Even in the futuristic society we live in, it seems as though tech enthusiasts thrive on viewing the world through the eyes of the past. Take Instagram for instance – it simulates many older cameras right on your smartphone, right? However, consider the possibility of being able to do that for real, and instead of using a still camera, doing it with an old-fashioned movie camera.
Fortunately, with the LomoKino from Lomography, you can! MakeUseOf was recently able to wrangle in this old-timey movie camera for a review. Below you’ll find all the details on how the LomoKino works, so take a look. By the way, we’re giving 5 Lomokinos away — you might want to stick around for this.
What is a Lomokino?
The LomoKino is a 35mm analog movie camera that screams vintage. It’s as if it came directly from the set of an old-fashioned Buster Keaton movie! The camera utilizes any 35mm film that you may have laying around, and seeing that it is completely analog – not digital in anyway – you’re looking at something that is not commonly used these days. Basically, your smartphone can’t compete with the LomoKino.
The product is manufactured and distributed through the Lomography Online Shop, a company that was started in 1991 after two Vienna students stumbled upon the Russian Lomo LC-A+, a purely analog camera that offers the vignetting and light leaks modern digitals don’t today. After falling in love with the joy of analog, the shop was opened, offering all sorts of classic-style, analog cameras that show beauty through their flaws. Along with this came the $79 movie-making LomoKino, a toy camera that pays respect to the past.
We’re reviewing the Lomokino and LomoKinoscope package, but we’re only giving away 5 LomoKinos (so that there’s no confusion later on). When received, the product box contained a fair amount foam and plastic, a suitable protection solution considering the nature of the product. Granted, opening the box itself was a little bit of a task. Strangely enough, the bottom of the box seems more like the lid, so make sure you don’t open it upside-down (like I did). Just be careful – you don’t want to ruin your LomoKino on the first day, right?
In the box, you’ll get your LomoKino, instruction manuals (one of which is a LomoKino-created flip-book!), and an interesting book entitled Inventing the LomoKino. Realistically, all of these were packaged very nicely together, but due to to the nature of the packaging (small bits of cardboard and plastic), it would be hard to repackage it all if ever needed.
Overall, the packaging did a good job of keeping the LomoKino safe. The company didn’t try to swoon me with any flashy containers or gimmicks, so it worked out.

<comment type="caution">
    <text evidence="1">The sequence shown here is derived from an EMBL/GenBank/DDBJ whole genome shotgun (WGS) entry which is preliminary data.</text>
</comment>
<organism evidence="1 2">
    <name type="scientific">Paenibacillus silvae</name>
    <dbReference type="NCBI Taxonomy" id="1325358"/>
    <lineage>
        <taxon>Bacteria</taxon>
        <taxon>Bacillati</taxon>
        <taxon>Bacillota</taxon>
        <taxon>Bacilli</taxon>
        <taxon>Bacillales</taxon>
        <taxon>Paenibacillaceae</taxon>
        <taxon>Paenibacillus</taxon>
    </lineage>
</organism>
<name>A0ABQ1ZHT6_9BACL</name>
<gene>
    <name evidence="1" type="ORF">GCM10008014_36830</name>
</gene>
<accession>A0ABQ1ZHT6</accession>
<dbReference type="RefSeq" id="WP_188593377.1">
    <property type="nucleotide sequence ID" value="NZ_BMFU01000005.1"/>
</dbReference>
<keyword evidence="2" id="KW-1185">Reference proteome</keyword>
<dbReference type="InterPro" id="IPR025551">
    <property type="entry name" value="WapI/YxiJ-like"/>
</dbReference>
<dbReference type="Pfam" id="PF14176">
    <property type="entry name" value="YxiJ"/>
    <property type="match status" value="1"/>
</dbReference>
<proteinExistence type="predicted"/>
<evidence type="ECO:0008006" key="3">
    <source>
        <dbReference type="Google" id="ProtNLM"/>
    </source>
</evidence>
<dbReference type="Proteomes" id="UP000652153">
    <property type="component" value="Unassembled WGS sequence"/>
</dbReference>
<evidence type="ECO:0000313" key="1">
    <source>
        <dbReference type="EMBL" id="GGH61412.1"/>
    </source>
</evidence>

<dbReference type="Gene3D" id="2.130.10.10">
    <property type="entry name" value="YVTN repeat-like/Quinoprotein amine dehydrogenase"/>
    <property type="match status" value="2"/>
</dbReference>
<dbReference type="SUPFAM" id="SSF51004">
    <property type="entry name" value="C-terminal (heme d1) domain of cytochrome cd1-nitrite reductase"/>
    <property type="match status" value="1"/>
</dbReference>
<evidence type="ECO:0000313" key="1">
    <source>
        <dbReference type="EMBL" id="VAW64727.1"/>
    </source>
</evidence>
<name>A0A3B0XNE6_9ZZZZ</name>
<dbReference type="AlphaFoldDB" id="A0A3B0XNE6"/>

The camera is very cheaply made, and that goes for the LomoKinoscope, too. But seeing that it’s a plastic toy camera (like the Holga), this is totally expected. You just likely aren’t going to go out and shoot the next Transformers using the LomoKino. Or maybe you are. You may just be that much of a genius.
Both products included are also very lightweight, and the cranking mechanism on each made me occasionally cringe. At times, I was afraid that it was going to break off. However, the pay-off is worth being careful, and seeing that I can’t find anything else really like the LomoKino, there’s nothing really to compare it to.
The LomoKino utilizes a loading-mechanism that requires removing the face and loading the film around a top spool and into a bottom spool. As expected, your first few frames are going to be totally obliterated, but after a few tries, you’ll get the hang of it. However, be careful when removing this face. You’ll have to squeeze two buttons on either side of the camera (same for opening the viewer), so don’t apply too much pressure.
All in all, what I want to say here is this: the LomoKino is essentially a toy (which is not an insult). Honestly, I would even go as far as to say that it’s a good design for what it is. For all the times I thought it would break, it wouldn’t.
What you have to keep in mind is that there is nothing electronic or digital about the LomoKino. It shoots at about 1/100 a second (so in theory it could pick up more detail than a standard video camera, but it lacks the resolution), is totally manually cranked, and only offers three apertures: f/5.6, f/8, and f/11. Beyond that, you don’t need to worry about batteries whatsoever with the LomoKino or for its Viewmaster-esque LomoKinoscope. Below are a few more tech specs:
- Exposure area: 24mm x 8.5mm (so it’s a really wide picture)
- Frames per roll (36 exp.): 144 frames (but you don’t have to use 36 exp.)
- Frame rate: Approximately 3-5 fps
- Taking lens: 25mm
- Angle of view: 54 degreea
- Film counting: Volume display (red flag meter)
- Focusing : 1m – inf., 0.6m close-up (press button)